Hi, my name is Norman Visser and I will be the new guide for the classis forum. I write as someone who just completed a term as chair of a Classical Ministry Committee. I see this blog as an opportunity to reflect on my experiences, to share what I have learned, and learn from the experiences of others.
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The question was out of his mouth before the car door was even closed. He was a new elder and this was his first experience of classis. He’d gone even though he had not been delegated; he was interested, he was free that day, and going to classis is one of the things elders do. But as soon as the meeting was over he asked, “What were we doing here?”
At synod this summer I could not shake the feeling that some things were not discussed. Issues of structure and culture, leadership and trends are difficult to address, but an approach for dealing with questions like these can be found in a report that synod took note of without noticing.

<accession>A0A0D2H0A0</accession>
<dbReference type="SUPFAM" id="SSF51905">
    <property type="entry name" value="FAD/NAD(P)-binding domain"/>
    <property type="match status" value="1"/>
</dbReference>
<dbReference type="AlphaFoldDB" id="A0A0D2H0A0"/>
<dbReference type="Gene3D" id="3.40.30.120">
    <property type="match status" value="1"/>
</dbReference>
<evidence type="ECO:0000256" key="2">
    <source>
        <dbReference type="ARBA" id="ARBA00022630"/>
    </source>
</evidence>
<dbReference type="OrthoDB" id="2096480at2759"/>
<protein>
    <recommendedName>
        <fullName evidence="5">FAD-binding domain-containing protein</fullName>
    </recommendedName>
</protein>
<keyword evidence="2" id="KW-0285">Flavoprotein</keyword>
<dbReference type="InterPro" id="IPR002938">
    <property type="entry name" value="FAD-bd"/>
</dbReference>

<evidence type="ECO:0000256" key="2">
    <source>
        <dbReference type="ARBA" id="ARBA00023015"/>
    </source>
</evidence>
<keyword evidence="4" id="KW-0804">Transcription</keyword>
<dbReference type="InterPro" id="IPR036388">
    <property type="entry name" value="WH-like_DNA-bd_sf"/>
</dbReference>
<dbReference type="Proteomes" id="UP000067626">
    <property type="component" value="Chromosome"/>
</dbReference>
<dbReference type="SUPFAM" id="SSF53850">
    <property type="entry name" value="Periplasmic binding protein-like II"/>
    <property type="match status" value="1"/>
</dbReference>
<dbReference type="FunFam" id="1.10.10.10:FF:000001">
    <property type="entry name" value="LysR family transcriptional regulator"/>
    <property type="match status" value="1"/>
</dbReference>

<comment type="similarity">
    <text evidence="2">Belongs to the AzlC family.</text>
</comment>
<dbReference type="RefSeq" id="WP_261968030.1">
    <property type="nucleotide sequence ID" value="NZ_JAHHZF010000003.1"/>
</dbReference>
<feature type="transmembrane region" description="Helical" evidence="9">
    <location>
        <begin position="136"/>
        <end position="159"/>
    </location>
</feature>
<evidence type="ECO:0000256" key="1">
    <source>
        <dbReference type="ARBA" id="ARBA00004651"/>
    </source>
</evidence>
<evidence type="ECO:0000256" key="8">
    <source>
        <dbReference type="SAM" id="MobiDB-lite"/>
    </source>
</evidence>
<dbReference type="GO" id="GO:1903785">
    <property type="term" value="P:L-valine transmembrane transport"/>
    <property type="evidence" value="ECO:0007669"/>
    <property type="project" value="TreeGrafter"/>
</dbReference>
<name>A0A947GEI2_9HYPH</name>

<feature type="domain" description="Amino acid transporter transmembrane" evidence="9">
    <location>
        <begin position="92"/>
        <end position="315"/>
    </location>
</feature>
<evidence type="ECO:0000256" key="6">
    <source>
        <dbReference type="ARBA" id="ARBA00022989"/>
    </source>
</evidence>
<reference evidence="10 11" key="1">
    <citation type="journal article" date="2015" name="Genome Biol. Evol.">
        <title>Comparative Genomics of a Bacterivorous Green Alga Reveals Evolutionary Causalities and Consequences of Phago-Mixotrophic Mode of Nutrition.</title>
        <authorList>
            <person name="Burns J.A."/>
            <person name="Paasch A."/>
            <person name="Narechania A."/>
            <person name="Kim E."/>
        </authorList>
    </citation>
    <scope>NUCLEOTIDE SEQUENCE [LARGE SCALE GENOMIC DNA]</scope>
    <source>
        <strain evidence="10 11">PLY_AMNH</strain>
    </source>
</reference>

I told the construction worker that I was a little jealous that my sons got to go to work wearing safety boots and hard hats. With a knowing grin he said, “The grass is always greener.” Then he stopped himself and added, “But I wouldn't want to do what you do.”
In 2006 the synod of the CRC changed article 41 of the church order. To the best of my knowledge there has never been an evaluation to determine whether the revision has proven to be an effective way to encourage mutual accountability and address issues of common concern.
One of the recommendations in last year’s Diakonia: Remixed report was that the Christian Reformed Church allow for longer, more flexible terms of service for elders and deacons. I recently discovered that the Presbyterian Church in Canada had taken a step in the opposite direction.